Cancer Health Disparities in America
Cancer health disparities are differences in the incidence, prevalence, and burden of
cancer that exist among specific populations in the U.S., as noted in the table below.
Research shows that advances in cancer care do not equally benefit all Americans.
Gaps along the entire cancer care continuum—from prevention, to screening and
diagnosis, to treatment and follow-up services—are well-documented, most notably
among cancer patients from certain racial and ethnic minority groups, individuals
with low socioeconomic status, residents in certain geographic locations, the elderly,
and individuals from other medically underserved groups (see also Sidebar on
Aging, p. 65).
Understanding the complex, multifaceted nature of cancer health disparities must
continue to be a central component of the Nation’s research agenda.
American Indian/Alaska Native
National Cancer Institute: Statistics are for 2000-2004 and represent the number of new
cases of invasive cancer and deaths per year per 100,000 men and women29.
It is important to consider the following disparities in cancer incidence:
• Lung cancer rates among Southeast Asians are 18% higher than among white
Americans. Most cases of lung cancer among East Asian women occur among
never smokers, suggesting that genetic and/or environmental risk factors are
• Triple negative breast cancer, a more aggressive cancer for which there are no
targeted therapies, accounts for 26% of breast cancer cases in African American
women, significantly higher than the 16% of breast cancer among all other
• African American men and women have higher rates of colorectal cancer than their
white counterparts ( 62. 1 versus 51. 2 per 100,000).
• Hispanic and African American women have a much higher incidence of cervical
cancer than white women ( 13. 8 and 11. 4 versus 8. 5 per 100,000).
• Asian Americans are twice more likely to suffer from liver and stomach cancer than
the general population. Korean men experience a rate of stomach cancer 5 times
higher than that of white men. Initial studies suggest the higher rates of H. pylori
infection may explain, in part, why Asian/Pacific Islander populations have higher
rates for these cancers.
• American Indian/Alaska Native men are 80% more likely to have liver and
intrahepatic bile duct cancer than non-Hispanic white men.
• American Indian/Alaska Native men are nearly twice as likely to have stomach
cancer as non-Hispanic white men ( 15. 5 versus 8. 8 per 100,000).
• The incidence rate for leukemia, the most common childhood cancer, is
approximately 17% higher among Hispanic children, compared to white children.
• American Indians/Alaska Natives have higher rates of kidney and renal pelvis
cancer than their white counterparts ( 14. 1 versus 10. 2 women; 21. 2 versus 20. 1
men per 100,000).
Disparities are also apparent in the survival rates of specific populations:
• A 2006 analysis showed that cancer mortality rates in most Appalachian states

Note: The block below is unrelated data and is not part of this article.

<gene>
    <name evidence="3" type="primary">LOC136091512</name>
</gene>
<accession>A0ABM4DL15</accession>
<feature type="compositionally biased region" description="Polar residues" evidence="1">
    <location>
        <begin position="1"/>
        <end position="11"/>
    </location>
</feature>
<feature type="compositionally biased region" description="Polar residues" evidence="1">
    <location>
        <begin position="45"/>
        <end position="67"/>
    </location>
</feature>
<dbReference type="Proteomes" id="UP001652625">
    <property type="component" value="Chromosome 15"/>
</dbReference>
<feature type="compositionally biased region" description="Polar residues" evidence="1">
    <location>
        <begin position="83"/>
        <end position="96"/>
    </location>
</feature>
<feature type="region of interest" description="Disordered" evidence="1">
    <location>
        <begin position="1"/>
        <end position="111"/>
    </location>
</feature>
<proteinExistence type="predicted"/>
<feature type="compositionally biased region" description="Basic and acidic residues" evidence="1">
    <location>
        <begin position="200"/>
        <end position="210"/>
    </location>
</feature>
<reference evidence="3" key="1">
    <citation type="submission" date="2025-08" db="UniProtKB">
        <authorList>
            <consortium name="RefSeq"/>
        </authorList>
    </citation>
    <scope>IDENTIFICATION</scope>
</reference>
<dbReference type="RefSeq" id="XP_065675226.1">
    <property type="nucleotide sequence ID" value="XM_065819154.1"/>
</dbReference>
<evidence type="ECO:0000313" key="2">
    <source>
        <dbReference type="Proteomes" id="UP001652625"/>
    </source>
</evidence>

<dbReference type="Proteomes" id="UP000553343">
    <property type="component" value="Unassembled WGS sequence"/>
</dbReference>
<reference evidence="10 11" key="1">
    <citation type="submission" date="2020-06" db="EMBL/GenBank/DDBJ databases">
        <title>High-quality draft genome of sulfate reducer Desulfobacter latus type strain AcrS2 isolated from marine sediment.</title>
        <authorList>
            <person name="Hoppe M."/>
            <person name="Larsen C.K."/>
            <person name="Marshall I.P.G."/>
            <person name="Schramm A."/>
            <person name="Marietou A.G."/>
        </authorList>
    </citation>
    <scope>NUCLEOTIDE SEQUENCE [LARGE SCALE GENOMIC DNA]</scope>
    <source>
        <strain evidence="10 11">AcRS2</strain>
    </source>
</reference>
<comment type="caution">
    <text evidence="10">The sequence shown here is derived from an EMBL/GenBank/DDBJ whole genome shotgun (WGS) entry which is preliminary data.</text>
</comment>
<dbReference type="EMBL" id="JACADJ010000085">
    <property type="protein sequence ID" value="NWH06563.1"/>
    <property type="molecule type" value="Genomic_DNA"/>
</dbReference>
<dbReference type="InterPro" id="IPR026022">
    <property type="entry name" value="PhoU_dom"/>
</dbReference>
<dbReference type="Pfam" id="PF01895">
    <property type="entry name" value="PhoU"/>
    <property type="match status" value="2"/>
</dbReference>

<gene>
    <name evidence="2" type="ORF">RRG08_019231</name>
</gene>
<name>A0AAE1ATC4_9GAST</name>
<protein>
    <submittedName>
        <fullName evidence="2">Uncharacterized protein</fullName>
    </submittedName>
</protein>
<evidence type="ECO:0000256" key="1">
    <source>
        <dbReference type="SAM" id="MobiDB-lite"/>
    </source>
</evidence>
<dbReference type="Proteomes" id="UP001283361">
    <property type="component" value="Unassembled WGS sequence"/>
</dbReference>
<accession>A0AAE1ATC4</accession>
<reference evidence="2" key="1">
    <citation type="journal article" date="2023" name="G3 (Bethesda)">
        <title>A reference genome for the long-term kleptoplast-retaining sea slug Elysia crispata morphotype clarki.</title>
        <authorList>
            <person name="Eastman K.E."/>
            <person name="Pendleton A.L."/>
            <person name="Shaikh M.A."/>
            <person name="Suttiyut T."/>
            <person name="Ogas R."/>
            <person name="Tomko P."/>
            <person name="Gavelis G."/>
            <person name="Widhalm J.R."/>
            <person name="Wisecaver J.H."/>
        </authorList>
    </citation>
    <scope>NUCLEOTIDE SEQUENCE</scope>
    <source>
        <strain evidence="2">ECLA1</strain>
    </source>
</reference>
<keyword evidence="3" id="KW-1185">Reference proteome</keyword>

were higher than the national average of about 181 people out of every 100,000. In
fact, 6 of the 7 states with the highest cancer death rates are part of this region
(KY-212, MS-211, WV-207, TN-204, AL-199, and OH-198, per 100,000 residents).
• A genetic component related to Native Americans and Hispanics of Native
American descent corresponds to a higher rate of relapse during chemotherapy
treatment for acute lymphocytic leukemia (24% chance of relapse versus 17% for
• Although white women tend to have a higher incidence of breast cancer than
African- American women (111.8 versus 95.4 per 100,000), the mortality rate is
higher among the latter ( 22. 4 versus 33. 5 per 100,000).
• African American men have far higher death rates from prostate cancer than any
other racial or ethnic group, and are 2. 4 times more likely to die of this cancer than
white men. Multiple genetic variants have been associated with increased and
decreased risks of prostate cancer. Nearly all variants associated with an increased
risk of developing prostate cancer were found in African American men, with
certain combinations corresponding to a nearly 5-fold increase in risk of prostate
cancer in this racial group.
• African Americans suffer the highest rate of colorectal and lung/bronchus cancer
deaths ( 26. 7 and 62.0 per 100,000), while Hispanic/Latinos rates are nearly 50%
lower ( 13. 6 and 23. 6 per 100,000).
• American Indian/Alaska Native men are more than twice as likely to die from
stomach cancer as non-Hispanic white men.
The most common factors causing these health disparities are a lack of healthcare
access and low socioeconomic status the latter, which is linked to tobacco use,
physical inactivity, poor diet, and lower literacy rates. While data suggest that access
to care is a key factor, it is also clear that tumor biology, genetics, lifestyle, and
environmental exposures also contribute to these disparities. Therefore, it is critical
that researchers continue to investigate the reasons for these disparities and develop
effective interventions that can mitigate them. We must better understand how all of
these factors can be overcome, and develop effective interventions and evidence-based policies to improve prevention strategies and secure access to quality cancer
care for all Americans in need.
Should we fail to address this problem, cancer will continue to remain a disease that
disproportionately affects certain populations, and the disparities that we see today
in a growing U.S. population will become even more pronounced in the future.